An F-35B squadron from Marine Corps Air Station Yuma in Arizona on Sept. 29 became the first unit to receive the initial round of hardware needed to stand up the Operational Data Integrated Network, or ODIN, the F-35 Joint Program Office said in an Oct. 21 news release.
ODIN is set to supersede Lockheed Martin’s troubled Autonomic Logistics Information System, or ALIS, by December 2022, when all F-35 units will have both the new hardware and the accompanying software.
F-35 pilots, maintainers and support personnel currently use ALIS to track and order spare parts, conduct repairs, support mission planning and training, and store technical data, among other functions. However, because ALIS was designed alongside the jet in the early 2000s, some of the technology used to build it is now outdated, leading to a system that is clunky, heavy and slow by current standards.
According to the F-35 Joint Program Office, the new ODIN hardware is already demonstrating performance gains, even while paired with the latest ALIS 184.108.40.206 software release. After the new hardware was paired with the aircraft, Marine pilots conducted one test flight Sept. 29 and four flights the following day. (The release did not specify whether Marine Fighter Attack Squadron 211 or 122 carried out the tests.)
The new hardware is a fraction of the size of the servers and the computing systems currently used to support ALIS, the program office said in the release. Existing ALIS servers, which can weigh more than 800 pounds, “comprise of a full person-height rack of electronics and require additional backup power modules,” making it difficult to deploy ALIS in austere environments without sacrificing capability.
Meanwhile, the ODIN hardware consists of “two transportable cases roughly the size of two pieces of carry-on luggage,” each weighing less than 70 pounds, the program office said.
Tests have also shown an improvement in the speed of the ALIS software due to the new hardware, with processing times roughly cut in half compared to the legacy hardware, the program office said.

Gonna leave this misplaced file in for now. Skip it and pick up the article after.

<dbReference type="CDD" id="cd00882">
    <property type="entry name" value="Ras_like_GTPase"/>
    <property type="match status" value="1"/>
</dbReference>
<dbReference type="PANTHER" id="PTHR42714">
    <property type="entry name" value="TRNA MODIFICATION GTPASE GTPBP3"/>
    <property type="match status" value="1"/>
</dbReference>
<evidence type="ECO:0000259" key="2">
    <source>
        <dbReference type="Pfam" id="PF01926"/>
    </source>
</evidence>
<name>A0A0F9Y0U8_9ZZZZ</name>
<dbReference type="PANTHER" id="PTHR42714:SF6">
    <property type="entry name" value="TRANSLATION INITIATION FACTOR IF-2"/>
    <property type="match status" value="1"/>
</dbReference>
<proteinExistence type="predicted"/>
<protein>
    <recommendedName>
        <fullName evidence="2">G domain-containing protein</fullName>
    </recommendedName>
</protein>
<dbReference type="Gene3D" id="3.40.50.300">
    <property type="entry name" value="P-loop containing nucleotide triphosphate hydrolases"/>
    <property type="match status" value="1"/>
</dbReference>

The F-35 Integrated Test Force, which conducted tests at Naval Air Station Patuxent River in Maryland from Aug. 31 to Sept. 10, found it could load data from portable devices to the main server twice as fast. All of this reduces the amount of time a maintainer is stuck waiting for information to load, cutting down on workload and potentially speeding up maintenance activities.
The program office also noted improvements that could make it easier to quickly deploy ODIN in expeditionary environments, such as “a significant reduction” in the time required to set up the system and transfer aircraft.
Unlike the Lockheed-developed ALIS system, ODIN will be a cloud-native system with applications that can be regularly updated based on user feedback. The system is being designed to decrease maintainer workload and increase mission capability rates, the program office noted.
“The biggest different between ALIS and ODIN is that … the government is leading the ODIN development effort, leveraging the capabilities and the contributions of organizations like Kessel Run, Lockheed Martin, the 309th [Software Engineering Group] out at Hill [Air Force Base in Utah] and others, bringing them together to deliver the apps and the infrastructure and the underlying data architecture that’s required to execute the program,” Lt. Gen. Eric Fick, the government’s program executive officer for the F-35, said in March.
Fick also said at the time that once the first F-35 unit receives ODIN hardware in the fall, the equipment would then slowly roll out to other squadrons, one-by-one.
“We’ll stand down a squadron operation unit using legacy ALIS, stand it up using hardware that can support both ALIS and ODIN,” he said. “We intend to cut over the first squadron in its entirety, divorcing it from legacy ALIS in the fall of 2021, so a year later.”
While full operational capability is planned to occur in December 2022, “that deployment timeline will be contingent upon the needs of the user,” Fick noted. “We’re not going to interrupt a carrier deployment for the update.”
Valerie Insinna is Defense News' air warfare reporter. She previously worked the Navy/congressional beats for Defense Daily, which followed almost three years as a staff writer for National Defense Magazine. Prior to that, she worked as an editorial assistant for the Tokyo Shimbun’s Washington bureau.